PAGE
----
J.T. Ellison started her career as a presidential appointee in the White House, finally finding her way back to her first love – creative writing. She went on to become a New York Times and USA Today bestselling author with millions of copies in print, her books published in 16 languages and 28 countries. J.T. is also the Emmy Award-winning co-host of “A Word on Words” on PBS TV in Nashville, Tennessee.
But that’s just her stellar, super-impressive bio. Beyond that…she’s a fun, loving, open-hearted friend who is so generous with her time and support of fellow authors. I felt like I already knew her before we met. And when we did finally connect, we were instant friends.
During my 2019 book tour, I was lucky enough to spend some time with her in Nashville. We had so many deep and ongoing conversations that I thought I’d keep it going here. I especially wanted to discuss her wickedly dark and riveting new thriller GOOD GIRLS LIE, which just released yesterday, December 30. (Buy Now!)
Lisa Unger: For me, there’s always a germ, a moment when a new book begins. That spark can come from anywhere — a news story, a piece of junk mail. Is that how it works for you? If so, what was the germ for GOOD GIRLS LIE? If not, how did it begin?
J.T. Ellison: This was such an organic story for me. I was watching International House Hunters, and the family was moving to Surrey, England so the father could teach at a boarding school. I looked it up—I believe it was Cranleigh—and the lovely red-brick buildings were so reminiscent of my own alma mater (Randolph-Macon Woman’s College) all my spidey senses went off. I looked at my husband and said, I have always wanted to write a boarding school mystery. One of these days…
I thought about it for ten seconds, wrote a teensy blog about it so I’d have the idea if I wanted to return to it, then went back to work on the book I was currently writing. But it wouldn’t let me go. I had started a short story for another project, and I realized hey, this could be an explosive ending to a novel, instead. I married the gothic all girls boarding school setting with the ending, and then all I needed was a character. Ash Carlisle came to me while reading an article in Yoga Journal, of all places. We were heading to England at the time, so I decided to make her British, from Oxford, and that was it, she was alive, it was alive.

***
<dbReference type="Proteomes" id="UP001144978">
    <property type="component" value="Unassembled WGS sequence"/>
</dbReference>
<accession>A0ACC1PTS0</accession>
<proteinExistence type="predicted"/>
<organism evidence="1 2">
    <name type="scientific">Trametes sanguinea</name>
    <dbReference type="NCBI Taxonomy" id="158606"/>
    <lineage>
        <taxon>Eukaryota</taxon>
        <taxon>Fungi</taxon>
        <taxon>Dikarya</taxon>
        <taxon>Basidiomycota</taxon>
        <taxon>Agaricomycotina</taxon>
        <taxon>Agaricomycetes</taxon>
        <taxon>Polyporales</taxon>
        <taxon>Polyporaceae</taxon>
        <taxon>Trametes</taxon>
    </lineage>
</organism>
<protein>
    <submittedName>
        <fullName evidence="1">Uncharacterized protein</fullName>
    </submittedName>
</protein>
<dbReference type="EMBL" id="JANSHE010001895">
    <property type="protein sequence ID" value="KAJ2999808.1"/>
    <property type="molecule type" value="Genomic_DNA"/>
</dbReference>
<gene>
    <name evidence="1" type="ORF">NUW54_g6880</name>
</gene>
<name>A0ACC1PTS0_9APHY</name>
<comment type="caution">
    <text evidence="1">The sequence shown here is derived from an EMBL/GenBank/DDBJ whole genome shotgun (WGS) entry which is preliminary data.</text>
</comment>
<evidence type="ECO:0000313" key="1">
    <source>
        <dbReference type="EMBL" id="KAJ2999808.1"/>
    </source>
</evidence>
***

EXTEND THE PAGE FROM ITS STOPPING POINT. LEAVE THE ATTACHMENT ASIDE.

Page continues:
I’m curious, how do you manage these errant thoughts about other possible stories while you’re writing a book? Do you write them down, or do a treatment? Or are you disciplined enough to make them wait?
Lisa Unger: I love that story. It so perfectly illustrates how the writer’s mind works — taking pieces of things from our experiences, inspiration for a story or character that come from places you’d least expect. That’s why it’s so important to always be open-hearted and paying attention. You never know where that next moment of inspiration is hiding.
I don’t have a lot of ideas, actually. I don’t see something and think — oh! I want to write about that. It’s more like I might hear something or read something that sparks a curiosity or an obsession in me to learn more about a particular subject. Then I start reading and researching, and if it’s something that maybe connects with other things going on with me, I start to hear a voice. And I follow that voice, or voices through my manuscripts. If I have other thoughts, other voices during the writing of a novel, I generally just let them pass. I don’t keep a journal, or write many things down. I feel like if it comes back to me — the thought, the curiosity, the voice — then it’s powerful enough to explore. For THE STRANGER INSIDE it was the Jungian concept of the splinter psyche, which knocked around in my head for a while from the research for another novel. The germ for THE RED HUNTER was twenty-five years before its writing. There’s usually something nagging at me though as I’m finishing up the book I’m working on. There might already be another voice with something to say.
Speaking of voices — I love the shifting perspectives in GOOD GIRLS LIE. For me, there’s rarely a choice. I’m hearing an urgent first person voice — or I’m hearing multiple voices who all want to tell their side of the story. Each story seems to tell itself it’s own way, and there’s not a whole lot I can do about that. What about for you? Is it a clear choice? Is there a way that you prefer to write? How does your relationship to character change based the POV?
J.T. Ellison: Hold up — you don’t keep any sort of journal or notes? That’s the Stephen King method of creation, right — if the idea is good enough you don’t need to write it down? I think all my best ideas fall into that category — sometimes it feels like the ones I write down lose some of their magic. Their urgency. I don’t tend to return to them after, either.